Walking down cob-web stone steps by candle light is all well and good, but it feels as if Harr used over descriptive language and really stretched the word count to accommodate publication. The book needed a deeper parallel story accompanying the search for The Taking of Christ, one we don't find in this book.I think after reading the dust jacket, you'll probably get most of the story than reading the whole book.

This is a great five page article for the New Yorker, but this is by no means worth the word count in the book.

3-0 out of 5 stars The lost chance
There's nothing terribly or conspicuously *wrong* with this book, but there are several things that prevent it from being the wonderful read it could have been, being, as it is, based on a great story that should have ensured an absolute page-turner.

The first thing (which other reviewers have pointed out before me) is that Mr. Harr seems undecided on whether he wanted to write a novel or a work of nonfiction. He has written the latter, but trying (unsuccessfully in my opinion) to infuse it with some of the typical trappings of fiction thrillers, i.e. ending chapters with adrenaline-charged sentences or 'revelations', including a love affair, etc. This is unfortunate, because nonfiction, when presented in the right way (and not 'dressed up' as something else), can be as compelling as fiction. The example that comes most readily to mind is Deborah Cadbury's harrowing account of how the quest for Louis XVII, the boy king of France who went missing after the Revolution, was solved with the help of a DNA investigation. Unlike Mr. Harr, Ms. Cadbury didn't try to make the people in her book sound like characters from the Da Vinci Code.

This approach forces Mr. Harr to try to make the people in his book (who are all real) 'interesting' in the way that a writer of fiction tries to make his characters interesting. I couldn't have cared less about the love life of Francesca Cappelletti, the sexy Italian scholar on a motorbike --- whose affair with Luciano, by the way, must be the most boring 'romance' to have graced the pages of a book in decades. Neither did I care about the personal frustrations of art restorer Benedetti, or English scholar Mahon's aversion to being hugged by women. Most of these people actually come across as being rather petty (e.g. the two young female scholars' unkind behavior towards the aged Marchioness at whose residence they make their discoveries), but even with these human failings exposed they just don't seem to be very interesting.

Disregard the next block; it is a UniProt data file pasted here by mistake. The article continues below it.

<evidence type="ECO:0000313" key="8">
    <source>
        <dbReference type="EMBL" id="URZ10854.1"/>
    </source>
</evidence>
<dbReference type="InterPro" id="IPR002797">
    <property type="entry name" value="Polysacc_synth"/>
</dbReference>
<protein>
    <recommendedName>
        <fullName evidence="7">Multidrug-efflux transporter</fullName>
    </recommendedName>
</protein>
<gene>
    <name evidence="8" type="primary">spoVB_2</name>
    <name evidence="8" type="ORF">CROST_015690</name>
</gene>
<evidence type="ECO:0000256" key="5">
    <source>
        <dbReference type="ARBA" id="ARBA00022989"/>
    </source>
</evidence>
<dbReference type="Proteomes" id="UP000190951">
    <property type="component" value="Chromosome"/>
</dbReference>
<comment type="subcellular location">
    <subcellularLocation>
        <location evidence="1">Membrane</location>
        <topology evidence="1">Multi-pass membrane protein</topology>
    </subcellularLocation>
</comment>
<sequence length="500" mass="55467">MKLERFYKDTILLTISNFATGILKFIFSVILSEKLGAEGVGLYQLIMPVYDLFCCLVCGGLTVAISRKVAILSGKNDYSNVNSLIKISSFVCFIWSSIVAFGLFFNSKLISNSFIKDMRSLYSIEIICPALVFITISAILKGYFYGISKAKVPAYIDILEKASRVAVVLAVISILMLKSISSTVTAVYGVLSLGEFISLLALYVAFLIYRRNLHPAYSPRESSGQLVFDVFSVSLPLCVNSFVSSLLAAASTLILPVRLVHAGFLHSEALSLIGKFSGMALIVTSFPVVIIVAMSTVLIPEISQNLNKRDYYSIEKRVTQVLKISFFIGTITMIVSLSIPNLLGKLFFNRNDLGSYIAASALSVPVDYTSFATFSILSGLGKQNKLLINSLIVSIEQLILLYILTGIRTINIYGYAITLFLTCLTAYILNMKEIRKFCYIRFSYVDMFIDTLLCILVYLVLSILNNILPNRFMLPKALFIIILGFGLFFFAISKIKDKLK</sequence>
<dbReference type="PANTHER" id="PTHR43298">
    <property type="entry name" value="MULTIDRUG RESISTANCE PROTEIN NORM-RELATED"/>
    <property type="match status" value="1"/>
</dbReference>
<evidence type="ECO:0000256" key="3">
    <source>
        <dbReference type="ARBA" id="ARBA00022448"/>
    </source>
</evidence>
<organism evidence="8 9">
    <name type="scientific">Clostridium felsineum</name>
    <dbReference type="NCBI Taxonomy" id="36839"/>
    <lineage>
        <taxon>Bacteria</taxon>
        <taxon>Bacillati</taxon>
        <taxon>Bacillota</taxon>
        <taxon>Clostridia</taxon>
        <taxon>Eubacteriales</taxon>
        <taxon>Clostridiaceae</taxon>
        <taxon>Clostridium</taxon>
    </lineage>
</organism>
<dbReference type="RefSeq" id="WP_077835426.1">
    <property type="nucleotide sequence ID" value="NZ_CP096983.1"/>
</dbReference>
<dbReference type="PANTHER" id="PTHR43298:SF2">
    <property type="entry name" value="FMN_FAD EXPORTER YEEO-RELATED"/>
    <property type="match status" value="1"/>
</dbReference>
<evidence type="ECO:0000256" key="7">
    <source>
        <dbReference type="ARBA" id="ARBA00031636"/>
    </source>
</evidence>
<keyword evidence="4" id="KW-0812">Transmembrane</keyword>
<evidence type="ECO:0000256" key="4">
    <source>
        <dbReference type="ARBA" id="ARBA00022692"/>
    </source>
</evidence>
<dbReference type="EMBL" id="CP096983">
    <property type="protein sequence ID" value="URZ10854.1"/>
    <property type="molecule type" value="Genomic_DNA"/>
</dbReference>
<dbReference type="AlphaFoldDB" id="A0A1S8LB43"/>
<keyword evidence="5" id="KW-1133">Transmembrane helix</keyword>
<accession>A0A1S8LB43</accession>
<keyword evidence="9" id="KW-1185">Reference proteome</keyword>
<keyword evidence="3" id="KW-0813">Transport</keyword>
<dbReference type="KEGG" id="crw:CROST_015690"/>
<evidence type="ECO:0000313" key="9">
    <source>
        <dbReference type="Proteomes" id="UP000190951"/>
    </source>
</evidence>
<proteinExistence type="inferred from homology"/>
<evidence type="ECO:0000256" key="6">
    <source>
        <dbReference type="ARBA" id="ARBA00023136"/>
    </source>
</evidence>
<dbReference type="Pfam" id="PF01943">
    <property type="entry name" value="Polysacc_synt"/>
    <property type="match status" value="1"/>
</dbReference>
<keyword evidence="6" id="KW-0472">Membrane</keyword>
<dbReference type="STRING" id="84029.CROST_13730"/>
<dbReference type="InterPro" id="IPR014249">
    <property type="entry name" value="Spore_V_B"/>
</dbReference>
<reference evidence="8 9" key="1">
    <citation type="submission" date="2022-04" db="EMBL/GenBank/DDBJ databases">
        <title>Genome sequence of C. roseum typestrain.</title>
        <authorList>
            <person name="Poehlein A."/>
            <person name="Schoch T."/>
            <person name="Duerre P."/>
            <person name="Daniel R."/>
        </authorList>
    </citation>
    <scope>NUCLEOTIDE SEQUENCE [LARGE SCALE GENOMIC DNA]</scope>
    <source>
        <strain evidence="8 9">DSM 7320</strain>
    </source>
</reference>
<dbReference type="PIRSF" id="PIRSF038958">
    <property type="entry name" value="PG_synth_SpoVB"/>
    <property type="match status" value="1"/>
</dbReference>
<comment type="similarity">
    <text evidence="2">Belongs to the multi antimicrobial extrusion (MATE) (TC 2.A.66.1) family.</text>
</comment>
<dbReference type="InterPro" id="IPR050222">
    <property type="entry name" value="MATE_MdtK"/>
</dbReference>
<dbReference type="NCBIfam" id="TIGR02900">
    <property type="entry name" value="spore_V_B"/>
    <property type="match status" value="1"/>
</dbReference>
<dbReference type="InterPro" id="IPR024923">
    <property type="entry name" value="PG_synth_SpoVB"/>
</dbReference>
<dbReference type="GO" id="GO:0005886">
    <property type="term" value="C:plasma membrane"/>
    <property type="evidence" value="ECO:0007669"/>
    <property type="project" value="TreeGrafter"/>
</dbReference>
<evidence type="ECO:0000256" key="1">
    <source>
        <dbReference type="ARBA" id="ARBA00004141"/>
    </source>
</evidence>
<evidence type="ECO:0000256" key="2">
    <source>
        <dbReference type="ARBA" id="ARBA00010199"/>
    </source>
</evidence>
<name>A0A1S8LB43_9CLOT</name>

The interspersion of a couple of chapters dedicated to Caravaggio's life felt a bit artificial, as if Mr. Harr was trying to fill up space. More substantial information about his life, or a better distribution of it throughout the book, would have been better.

The other problem I had with this book was its lack of passion. It doesn't sound as if Mr. Harr is in love with any of his subjects --- Caravaggio, Italian paintings, the world of art scholarship. This is a rather dull read, as if the work had been commissioned --- a view borne out by Mr. Harr's admission that he had originally written an article, but needed a book project in order to avail himself of an invitation to the American Academy in Rome. I didn't feel the passion that seeps through the pages of, say, Antonia Fraser's biographies, or Thomas V. Cohen's wonderful account of 'love and death in Renaissance Italy' (which covers roughly the same period in which Caravaggio lived).

Many reviewers have expressed disappointment in 'The Lost Painting' as compared with Mr. Harr's previous work, 'A Civil Action'. I can't comment on that, not having read it. All I can say is that 'The Lost Painting' is an informative read about a very interesting historical find, but don't expect an unputdownable book --- you'll be disappointed.

... Read more

5. Caravaggio: Painter of Miracles (Eminent Lives)
by Francine Prose
Paperback: 160 Pages (2010-02-01)
list price: US$13.99 -- used & new: US$4.13
(price subject to change: see help)
Asin: 0061768901
Average Customer Review: 4.0 out of 5 stars